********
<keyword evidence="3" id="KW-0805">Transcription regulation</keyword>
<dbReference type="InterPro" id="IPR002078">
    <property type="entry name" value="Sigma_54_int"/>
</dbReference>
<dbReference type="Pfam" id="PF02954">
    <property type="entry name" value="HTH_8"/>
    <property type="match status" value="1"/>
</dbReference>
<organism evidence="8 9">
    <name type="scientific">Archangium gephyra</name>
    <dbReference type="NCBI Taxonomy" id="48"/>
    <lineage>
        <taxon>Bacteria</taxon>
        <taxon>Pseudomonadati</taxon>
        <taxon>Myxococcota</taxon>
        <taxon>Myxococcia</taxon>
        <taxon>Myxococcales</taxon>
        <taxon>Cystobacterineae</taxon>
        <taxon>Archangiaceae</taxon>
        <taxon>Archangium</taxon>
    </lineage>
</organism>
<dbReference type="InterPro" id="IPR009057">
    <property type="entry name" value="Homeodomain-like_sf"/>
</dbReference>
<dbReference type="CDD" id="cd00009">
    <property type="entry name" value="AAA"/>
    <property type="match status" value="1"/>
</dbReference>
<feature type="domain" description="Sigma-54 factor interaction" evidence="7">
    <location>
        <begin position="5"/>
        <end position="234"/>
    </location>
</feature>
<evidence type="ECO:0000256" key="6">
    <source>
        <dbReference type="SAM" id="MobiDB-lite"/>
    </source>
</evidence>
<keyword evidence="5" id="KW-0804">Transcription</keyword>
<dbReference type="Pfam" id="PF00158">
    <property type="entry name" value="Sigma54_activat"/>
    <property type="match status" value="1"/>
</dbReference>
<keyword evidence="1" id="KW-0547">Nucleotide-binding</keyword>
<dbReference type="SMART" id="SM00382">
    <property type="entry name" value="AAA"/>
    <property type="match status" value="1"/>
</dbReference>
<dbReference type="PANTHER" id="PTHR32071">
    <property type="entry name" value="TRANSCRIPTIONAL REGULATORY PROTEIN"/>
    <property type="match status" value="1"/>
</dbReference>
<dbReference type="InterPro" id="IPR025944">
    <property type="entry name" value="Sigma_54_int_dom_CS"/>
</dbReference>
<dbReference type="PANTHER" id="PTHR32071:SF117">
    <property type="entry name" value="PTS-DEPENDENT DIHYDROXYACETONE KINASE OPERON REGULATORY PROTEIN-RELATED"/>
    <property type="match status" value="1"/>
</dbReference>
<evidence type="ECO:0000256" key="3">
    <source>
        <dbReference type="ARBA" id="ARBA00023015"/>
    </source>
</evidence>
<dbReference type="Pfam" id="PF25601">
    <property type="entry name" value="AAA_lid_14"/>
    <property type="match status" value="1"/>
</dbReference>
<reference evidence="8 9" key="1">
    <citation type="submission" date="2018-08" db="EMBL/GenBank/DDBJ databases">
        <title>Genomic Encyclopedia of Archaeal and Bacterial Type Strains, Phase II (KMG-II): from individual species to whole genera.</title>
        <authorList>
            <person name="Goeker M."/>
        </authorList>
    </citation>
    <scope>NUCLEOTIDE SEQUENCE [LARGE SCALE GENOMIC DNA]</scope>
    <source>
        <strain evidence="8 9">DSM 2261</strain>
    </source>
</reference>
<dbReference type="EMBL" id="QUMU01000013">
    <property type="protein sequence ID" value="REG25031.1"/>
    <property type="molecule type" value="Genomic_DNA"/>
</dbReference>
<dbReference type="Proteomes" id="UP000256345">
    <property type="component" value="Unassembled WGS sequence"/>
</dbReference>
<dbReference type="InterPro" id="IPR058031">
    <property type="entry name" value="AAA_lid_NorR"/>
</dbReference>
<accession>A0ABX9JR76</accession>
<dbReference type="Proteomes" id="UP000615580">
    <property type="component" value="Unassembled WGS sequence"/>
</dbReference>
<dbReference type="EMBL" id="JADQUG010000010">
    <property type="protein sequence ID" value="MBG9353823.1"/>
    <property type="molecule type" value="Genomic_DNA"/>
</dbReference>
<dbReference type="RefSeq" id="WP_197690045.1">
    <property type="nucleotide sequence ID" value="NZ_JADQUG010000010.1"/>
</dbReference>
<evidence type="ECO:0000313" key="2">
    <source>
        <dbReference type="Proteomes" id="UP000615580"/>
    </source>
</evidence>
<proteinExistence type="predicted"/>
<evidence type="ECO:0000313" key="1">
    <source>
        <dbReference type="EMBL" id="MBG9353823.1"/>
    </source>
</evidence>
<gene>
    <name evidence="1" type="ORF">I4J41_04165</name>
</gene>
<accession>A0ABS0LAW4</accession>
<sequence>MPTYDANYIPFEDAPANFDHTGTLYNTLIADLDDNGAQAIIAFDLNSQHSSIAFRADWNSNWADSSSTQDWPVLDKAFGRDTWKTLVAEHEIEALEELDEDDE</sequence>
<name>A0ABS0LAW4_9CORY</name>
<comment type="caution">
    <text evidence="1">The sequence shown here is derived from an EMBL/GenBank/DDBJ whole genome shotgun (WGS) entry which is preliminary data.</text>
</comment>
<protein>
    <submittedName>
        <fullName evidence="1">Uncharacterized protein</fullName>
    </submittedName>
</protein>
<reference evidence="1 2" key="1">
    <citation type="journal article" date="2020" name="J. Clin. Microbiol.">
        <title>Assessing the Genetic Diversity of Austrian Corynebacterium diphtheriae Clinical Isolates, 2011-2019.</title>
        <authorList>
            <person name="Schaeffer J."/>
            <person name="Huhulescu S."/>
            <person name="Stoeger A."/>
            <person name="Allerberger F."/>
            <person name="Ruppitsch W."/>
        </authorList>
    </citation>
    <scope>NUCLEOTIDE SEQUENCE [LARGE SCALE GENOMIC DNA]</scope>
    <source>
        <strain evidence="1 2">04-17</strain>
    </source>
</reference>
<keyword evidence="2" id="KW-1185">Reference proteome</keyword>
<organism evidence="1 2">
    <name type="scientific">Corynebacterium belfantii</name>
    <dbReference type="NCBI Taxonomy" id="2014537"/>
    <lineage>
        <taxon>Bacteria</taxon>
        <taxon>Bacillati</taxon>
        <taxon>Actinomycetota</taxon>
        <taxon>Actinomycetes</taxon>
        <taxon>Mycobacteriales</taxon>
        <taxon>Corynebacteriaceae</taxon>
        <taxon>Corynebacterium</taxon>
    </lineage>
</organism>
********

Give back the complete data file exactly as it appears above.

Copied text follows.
<keyword evidence="3" id="KW-0805">Transcription regulation</keyword>
<dbReference type="InterPro" id="IPR002078">
    <property type="entry name" value="Sigma_54_int"/>
</dbReference>
<dbReference type="Pfam" id="PF02954">
    <property type="entry name" value="HTH_8"/>
    <property type="match status" value="1"/>
</dbReference>
<organism evidence="8 9">
    <name type="scientific">Archangium gephyra</name>
    <dbReference type="NCBI Taxonomy" id="48"/>
    <lineage>
        <taxon>Bacteria</taxon>
        <taxon>Pseudomonadati</taxon>
        <taxon>Myxococcota</taxon>
        <taxon>Myxococcia</taxon>
        <taxon>Myxococcales</taxon>
        <taxon>Cystobacterineae</taxon>
        <taxon>Archangiaceae</taxon>
        <taxon>Archangium</taxon>
    </lineage>
</organism>
<dbReference type="InterPro" id="IPR009057">
    <property type="entry name" value="Homeodomain-like_sf"/>
</dbReference>
<dbReference type="CDD" id="cd00009">
    <property type="entry name" value="AAA"/>
    <property type="match status" value="1"/>
</dbReference>
<feature type="domain" description="Sigma-54 factor interaction" evidence="7">
    <location>
        <begin position="5"/>
        <end position="234"/>
    </location>
</feature>
<evidence type="ECO:0000256" key="6">
    <source>
        <dbReference type="SAM" id="MobiDB-lite"/>
    </source>
</evidence>
<keyword evidence="5" id="KW-0804">Transcription</keyword>
<dbReference type="Pfam" id="PF00158">
    <property type="entry name" value="Sigma54_activat"/>
    <property type="match status" value="1"/>
</dbReference>
<keyword evidence="1" id="KW-0547">Nucleotide-binding</keyword>
<dbReference type="SMART" id="SM00382">
    <property type="entry name" value="AAA"/>
    <property type="match status" value="1"/>
</dbReference>
<dbReference type="PANTHER" id="PTHR32071">
    <property type="entry name" value="TRANSCRIPTIONAL REGULATORY PROTEIN"/>
    <property type="match status" value="1"/>
</dbReference>
<dbReference type="InterPro" id="IPR025944">
    <property type="entry name" value="Sigma_54_int_dom_CS"/>
</dbReference>
<dbReference type="PANTHER" id="PTHR32071:SF117">
    <property type="entry name" value="PTS-DEPENDENT DIHYDROXYACETONE KINASE OPERON REGULATORY PROTEIN-RELATED"/>
    <property type="match status" value="1"/>
</dbReference>
<evidence type="ECO:0000256" key="3">
    <source>
        <dbReference type="ARBA" id="ARBA00023015"/>
    </source>
</evidence>
<dbReference type="Pfam" id="PF25601">
    <property type="entry name" value="AAA_lid_14"/>
    <property type="match status" value="1"/>
</dbReference>
<reference evidence="8 9" key="1">
    <citation type="submission" date="2018-08" db="EMBL/GenBank/DDBJ databases">
        <title>Genomic Encyclopedia of Archaeal and Bacterial Type Strains, Phase II (KMG-II): from individual species to whole genera.</title>
        <authorList>
            <person name="Goeker M."/>
        </authorList>
    </citation>
    <scope>NUCLEOTIDE SEQUENCE [LARGE SCALE GENOMIC DNA]</scope>
    <source>
        <strain evidence="8 9">DSM 2261</strain>
    </source>
</reference>
<dbReference type="EMBL" id="QUMU01000013">
    <property type="protein sequence ID" value="REG25031.1"/>
    <property type="molecule type" value="Genomic_DNA"/>
</dbReference>
<dbReference type="Proteomes" id="UP000256345">
    <property type="component" value="Unassembled WGS sequence"/>
</dbReference>
<dbReference type="InterPro" id="IPR058031">
    <property type="entry name" value="AAA_lid_NorR"/>
</dbReference>
<accession>A0ABX9JR76</accession>
<dbReference type="Proteomes" id="UP000615580">
    <property type="component" value="Unassembled WGS sequence"/>
</dbReference>
<dbReference type="EMBL" id="JADQUG010000010">
    <property type="protein sequence ID" value="MBG9353823.1"/>
    <property type="molecule type" value="Genomic_DNA"/>
</dbReference>
<dbReference type="RefSeq" id="WP_197690045.1">
    <property type="nucleotide sequence ID" value="NZ_JADQUG010000010.1"/>
</dbReference>
<evidence type="ECO:0000313" key="2">
    <source>
        <dbReference type="Proteomes" id="UP000615580"/>
    </source>
</evidence>
<proteinExistence type="predicted"/>
<evidence type="ECO:0000313" key="1">
    <source>
        <dbReference type="EMBL" id="MBG9353823.1"/>
    </source>
</evidence>
<gene>
    <name evidence="1" type="ORF">I4J41_04165</name>
</gene>
<accession>A0ABS0LAW4</accession>
<sequence>MPTYDANYIPFEDAPANFDHTGTLYNTLIADLDDNGAQAIIAFDLNSQHSSIAFRADWNSNWADSSSTQDWPVLDKAFGRDTWKTLVAEHEIEALEELDEDDE</sequence>
<name>A0ABS0LAW4_9CORY</name>
<comment type="caution">
    <text evidence="1">The sequence shown here is derived from an EMBL/GenBank/DDBJ whole genome shotgun (WGS) entry which is preliminary data.</text>
</comment>
<protein>
    <submittedName>
        <fullName evidence="1">Uncharacterized protein</fullName>
    </submittedName>
</protein>
<reference evidence="1 2" key="1">
    <citation type="journal article" date="2020" name="J. Clin. Microbiol.">
        <title>Assessing the Genetic Diversity of Austrian Corynebacterium diphtheriae Clinical Isolates, 2011-2019.</title>
        <authorList>
            <person name="Schaeffer J."/>
            <person name="Huhulescu S."/>
            <person name="Stoeger A."/>
            <person name="Allerberger F."/>
            <person name="Ruppitsch W."/>
        </authorList>
    </citation>
    <scope>NUCLEOTIDE SEQUENCE [LARGE SCALE GENOMIC DNA]</scope>
    <source>
        <strain evidence="1 2">04-17</strain>
    </source>
</reference>
<keyword evidence="2" id="KW-1185">Reference proteome</keyword>
<organism evidence="1 2">
    <name type="scientific">Corynebacterium belfantii</name>
    <dbReference type="NCBI Taxonomy" id="2014537"/>
    <lineage>
        <taxon>Bacteria</taxon>
        <taxon>Bacillati</taxon>
        <taxon>Actinomycetota</taxon>
        <taxon>Actinomycetes</taxon>
        <taxon>Mycobacteriales</taxon>
        <taxon>Corynebacteriaceae</taxon>
        <taxon>Corynebacterium</taxon>
    </lineage>
</organism>